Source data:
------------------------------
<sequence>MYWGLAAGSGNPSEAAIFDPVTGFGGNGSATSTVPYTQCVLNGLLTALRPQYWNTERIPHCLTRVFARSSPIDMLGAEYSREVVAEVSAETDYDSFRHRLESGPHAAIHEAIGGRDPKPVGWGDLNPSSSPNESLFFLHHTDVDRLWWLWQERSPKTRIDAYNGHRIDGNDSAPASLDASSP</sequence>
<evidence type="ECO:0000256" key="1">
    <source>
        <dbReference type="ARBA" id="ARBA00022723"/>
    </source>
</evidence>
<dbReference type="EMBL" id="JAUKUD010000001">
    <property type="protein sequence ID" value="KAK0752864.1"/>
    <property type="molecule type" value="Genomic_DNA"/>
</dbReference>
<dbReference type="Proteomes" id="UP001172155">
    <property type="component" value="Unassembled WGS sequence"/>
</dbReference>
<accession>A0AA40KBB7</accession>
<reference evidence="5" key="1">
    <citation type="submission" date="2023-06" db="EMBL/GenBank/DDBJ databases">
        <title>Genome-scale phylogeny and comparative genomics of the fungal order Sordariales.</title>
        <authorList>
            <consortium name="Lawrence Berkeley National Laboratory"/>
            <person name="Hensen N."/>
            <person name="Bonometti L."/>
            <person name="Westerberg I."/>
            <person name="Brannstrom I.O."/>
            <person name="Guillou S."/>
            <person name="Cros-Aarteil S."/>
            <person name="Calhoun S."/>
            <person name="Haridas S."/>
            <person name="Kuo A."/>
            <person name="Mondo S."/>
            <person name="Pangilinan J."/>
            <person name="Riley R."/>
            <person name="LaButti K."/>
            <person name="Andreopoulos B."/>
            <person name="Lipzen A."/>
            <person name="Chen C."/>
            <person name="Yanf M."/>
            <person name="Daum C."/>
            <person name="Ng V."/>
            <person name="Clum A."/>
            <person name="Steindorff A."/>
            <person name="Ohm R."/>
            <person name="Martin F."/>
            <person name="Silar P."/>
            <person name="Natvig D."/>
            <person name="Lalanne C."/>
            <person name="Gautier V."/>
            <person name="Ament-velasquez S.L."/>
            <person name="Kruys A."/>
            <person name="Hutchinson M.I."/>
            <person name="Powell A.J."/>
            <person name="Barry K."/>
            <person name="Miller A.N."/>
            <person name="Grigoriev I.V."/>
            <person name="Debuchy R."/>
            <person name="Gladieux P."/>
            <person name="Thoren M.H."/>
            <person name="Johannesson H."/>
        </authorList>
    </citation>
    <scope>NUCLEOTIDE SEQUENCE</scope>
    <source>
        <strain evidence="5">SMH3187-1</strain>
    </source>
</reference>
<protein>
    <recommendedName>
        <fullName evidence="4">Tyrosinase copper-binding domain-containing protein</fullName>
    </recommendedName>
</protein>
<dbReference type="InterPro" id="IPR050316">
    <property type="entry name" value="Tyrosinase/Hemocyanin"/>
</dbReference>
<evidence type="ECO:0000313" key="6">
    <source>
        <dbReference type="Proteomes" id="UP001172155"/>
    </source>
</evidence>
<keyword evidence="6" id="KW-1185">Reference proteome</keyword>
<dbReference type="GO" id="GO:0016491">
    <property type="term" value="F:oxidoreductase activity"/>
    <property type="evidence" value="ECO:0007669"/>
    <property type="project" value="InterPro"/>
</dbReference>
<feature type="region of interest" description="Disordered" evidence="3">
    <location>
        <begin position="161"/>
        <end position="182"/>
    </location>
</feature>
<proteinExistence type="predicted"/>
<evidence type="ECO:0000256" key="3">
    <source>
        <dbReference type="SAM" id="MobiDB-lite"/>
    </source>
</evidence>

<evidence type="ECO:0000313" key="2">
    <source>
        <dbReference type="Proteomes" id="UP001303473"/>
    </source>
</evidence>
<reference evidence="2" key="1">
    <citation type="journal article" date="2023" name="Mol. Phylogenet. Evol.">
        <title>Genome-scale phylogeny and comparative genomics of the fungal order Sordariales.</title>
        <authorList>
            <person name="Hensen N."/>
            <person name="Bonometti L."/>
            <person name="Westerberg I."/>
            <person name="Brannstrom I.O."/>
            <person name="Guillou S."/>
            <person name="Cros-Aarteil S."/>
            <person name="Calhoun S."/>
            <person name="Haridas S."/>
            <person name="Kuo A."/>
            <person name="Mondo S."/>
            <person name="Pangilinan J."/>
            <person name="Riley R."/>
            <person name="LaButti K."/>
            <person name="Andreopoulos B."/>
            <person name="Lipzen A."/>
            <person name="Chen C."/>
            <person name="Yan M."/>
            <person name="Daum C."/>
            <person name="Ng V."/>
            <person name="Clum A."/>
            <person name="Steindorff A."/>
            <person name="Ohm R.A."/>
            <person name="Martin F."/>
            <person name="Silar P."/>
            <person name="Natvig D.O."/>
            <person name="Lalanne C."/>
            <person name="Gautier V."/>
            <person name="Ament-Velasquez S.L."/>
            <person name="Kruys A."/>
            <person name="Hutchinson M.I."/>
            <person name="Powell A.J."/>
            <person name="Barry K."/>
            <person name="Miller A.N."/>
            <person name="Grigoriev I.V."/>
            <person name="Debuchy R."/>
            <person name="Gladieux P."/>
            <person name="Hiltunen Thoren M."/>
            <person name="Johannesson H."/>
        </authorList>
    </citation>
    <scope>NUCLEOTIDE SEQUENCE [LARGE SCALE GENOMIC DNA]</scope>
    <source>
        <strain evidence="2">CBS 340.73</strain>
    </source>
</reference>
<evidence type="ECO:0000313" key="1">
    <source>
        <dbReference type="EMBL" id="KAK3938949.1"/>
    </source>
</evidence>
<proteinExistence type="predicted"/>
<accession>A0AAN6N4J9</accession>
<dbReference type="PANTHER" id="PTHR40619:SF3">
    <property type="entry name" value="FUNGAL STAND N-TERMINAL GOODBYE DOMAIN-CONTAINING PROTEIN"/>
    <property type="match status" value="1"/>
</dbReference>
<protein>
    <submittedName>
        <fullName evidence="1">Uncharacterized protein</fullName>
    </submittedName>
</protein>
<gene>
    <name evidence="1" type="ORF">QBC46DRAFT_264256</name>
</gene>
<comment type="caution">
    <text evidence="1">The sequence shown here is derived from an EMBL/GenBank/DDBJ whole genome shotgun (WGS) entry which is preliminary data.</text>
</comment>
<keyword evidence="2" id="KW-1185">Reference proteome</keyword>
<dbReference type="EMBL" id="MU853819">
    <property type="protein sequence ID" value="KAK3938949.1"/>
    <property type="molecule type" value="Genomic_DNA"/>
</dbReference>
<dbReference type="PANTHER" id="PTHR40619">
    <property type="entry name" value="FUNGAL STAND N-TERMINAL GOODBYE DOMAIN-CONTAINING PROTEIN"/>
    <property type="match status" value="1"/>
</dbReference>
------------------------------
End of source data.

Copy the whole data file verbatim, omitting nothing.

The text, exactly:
<sequence>MYWGLAAGSGNPSEAAIFDPVTGFGGNGSATSTVPYTQCVLNGLLTALRPQYWNTERIPHCLTRVFARSSPIDMLGAEYSREVVAEVSAETDYDSFRHRLESGPHAAIHEAIGGRDPKPVGWGDLNPSSSPNESLFFLHHTDVDRLWWLWQERSPKTRIDAYNGHRIDGNDSAPASLDASSP</sequence>
<evidence type="ECO:0000256" key="1">
    <source>
        <dbReference type="ARBA" id="ARBA00022723"/>
    </source>
</evidence>
<dbReference type="EMBL" id="JAUKUD010000001">
    <property type="protein sequence ID" value="KAK0752864.1"/>
    <property type="molecule type" value="Genomic_DNA"/>
</dbReference>
<dbReference type="Proteomes" id="UP001172155">
    <property type="component" value="Unassembled WGS sequence"/>
</dbReference>
<accession>A0AA40KBB7</accession>
<reference evidence="5" key="1">
    <citation type="submission" date="2023-06" db="EMBL/GenBank/DDBJ databases">
        <title>Genome-scale phylogeny and comparative genomics of the fungal order Sordariales.</title>
        <authorList>
            <consortium name="Lawrence Berkeley National Laboratory"/>
            <person name="Hensen N."/>
            <person name="Bonometti L."/>
            <person name="Westerberg I."/>
            <person name="Brannstrom I.O."/>
            <person name="Guillou S."/>
            <person name="Cros-Aarteil S."/>
            <person name="Calhoun S."/>
            <person name="Haridas S."/>
            <person name="Kuo A."/>
            <person name="Mondo S."/>
            <person name="Pangilinan J."/>
            <person name="Riley R."/>
            <person name="LaButti K."/>
            <person name="Andreopoulos B."/>
            <person name="Lipzen A."/>
            <person name="Chen C."/>
            <person name="Yanf M."/>
            <person name="Daum C."/>
            <person name="Ng V."/>
            <person name="Clum A."/>
            <person name="Steindorff A."/>
            <person name="Ohm R."/>
            <person name="Martin F."/>
            <person name="Silar P."/>
            <person name="Natvig D."/>
            <person name="Lalanne C."/>
            <person name="Gautier V."/>
            <person name="Ament-velasquez S.L."/>
            <person name="Kruys A."/>
            <person name="Hutchinson M.I."/>
            <person name="Powell A.J."/>
            <person name="Barry K."/>
            <person name="Miller A.N."/>
            <person name="Grigoriev I.V."/>
            <person name="Debuchy R."/>
            <person name="Gladieux P."/>
            <person name="Thoren M.H."/>
            <person name="Johannesson H."/>
        </authorList>
    </citation>
    <scope>NUCLEOTIDE SEQUENCE</scope>
    <source>
        <strain evidence="5">SMH3187-1</strain>
    </source>
</reference>
<protein>
    <recommendedName>
        <fullName evidence="4">Tyrosinase copper-binding domain-containing protein</fullName>
    </recommendedName>
</protein>
<dbReference type="InterPro" id="IPR050316">
    <property type="entry name" value="Tyrosinase/Hemocyanin"/>
</dbReference>
<evidence type="ECO:0000313" key="6">
    <source>
        <dbReference type="Proteomes" id="UP001172155"/>
    </source>
</evidence>
<keyword evidence="6" id="KW-1185">Reference proteome</keyword>
<dbReference type="GO" id="GO:0016491">
    <property type="term" value="F:oxidoreductase activity"/>
    <property type="evidence" value="ECO:0007669"/>
    <property type="project" value="InterPro"/>
</dbReference>
<feature type="region of interest" description="Disordered" evidence="3">
    <location>
        <begin position="161"/>
        <end position="182"/>
    </location>
</feature>
<proteinExistence type="predicted"/>
<evidence type="ECO:0000256" key="3">
    <source>
        <dbReference type="SAM" id="MobiDB-lite"/>
    </source>
</evidence>

<evidence type="ECO:0000313" key="2">
    <source>
        <dbReference type="Proteomes" id="UP001303473"/>
    </source>
</evidence>
<reference evidence="2" key="1">
    <citation type="journal article" date="2023" name="Mol. Phylogenet. Evol.">
        <title>Genome-scale phylogeny and comparative genomics of the fungal order Sordariales.</title>
        <authorList>
            <person name="Hensen N."/>
            <person name="Bonometti L."/>
            <person name="Westerberg I."/>
            <person name="Brannstrom I.O."/>
            <person name="Guillou S."/>
            <person name="Cros-Aarteil S."/>
            <person name="Calhoun S."/>
            <person name="Haridas S."/>
            <person name="Kuo A."/>
            <person name="Mondo S."/>
            <person name="Pangilinan J."/>
            <person name="Riley R."/>
            <person name="LaButti K."/>
            <person name="Andreopoulos B."/>
            <person name="Lipzen A."/>
            <person name="Chen C."/>
            <person name="Yan M."/>
            <person name="Daum C."/>
            <person name="Ng V."/>
            <person name="Clum A."/>
            <person name="Steindorff A."/>
            <person name="Ohm R.A."/>
            <person name="Martin F."/>
            <person name="Silar P."/>
            <person name="Natvig D.O."/>
            <person name="Lalanne C."/>
            <person name="Gautier V."/>
            <person name="Ament-Velasquez S.L."/>
            <person name="Kruys A."/>
            <person name="Hutchinson M.I."/>
            <person name="Powell A.J."/>
            <person name="Barry K."/>
            <person name="Miller A.N."/>
            <person name="Grigoriev I.V."/>
            <person name="Debuchy R."/>
            <person name="Gladieux P."/>
            <person name="Hiltunen Thoren M."/>
            <person name="Johannesson H."/>
        </authorList>
    </citation>
    <scope>NUCLEOTIDE SEQUENCE [LARGE SCALE GENOMIC DNA]</scope>
    <source>
        <strain evidence="2">CBS 340.73</strain>
    </source>
</reference>
<evidence type="ECO:0000313" key="1">
    <source>
        <dbReference type="EMBL" id="KAK3938949.1"/>
    </source>
</evidence>
<proteinExistence type="predicted"/>
<accession>A0AAN6N4J9</accession>
<dbReference type="PANTHER" id="PTHR40619:SF3">
    <property type="entry name" value="FUNGAL STAND N-TERMINAL GOODBYE DOMAIN-CONTAINING PROTEIN"/>
    <property type="match status" value="1"/>
</dbReference>
<protein>
    <submittedName>
        <fullName evidence="1">Uncharacterized protein</fullName>
    </submittedName>
</protein>
<gene>
    <name evidence="1" type="ORF">QBC46DRAFT_264256</name>
</gene>
<comment type="caution">
    <text evidence="1">The sequence shown here is derived from an EMBL/GenBank/DDBJ whole genome shotgun (WGS) entry which is preliminary data.</text>
</comment>
<keyword evidence="2" id="KW-1185">Reference proteome</keyword>
<dbReference type="EMBL" id="MU853819">
    <property type="protein sequence ID" value="KAK3938949.1"/>
    <property type="molecule type" value="Genomic_DNA"/>
</dbReference>
<dbReference type="PANTHER" id="PTHR40619">
    <property type="entry name" value="FUNGAL STAND N-TERMINAL GOODBYE DOMAIN-CONTAINING PROTEIN"/>
    <property type="match status" value="1"/>
</dbReference>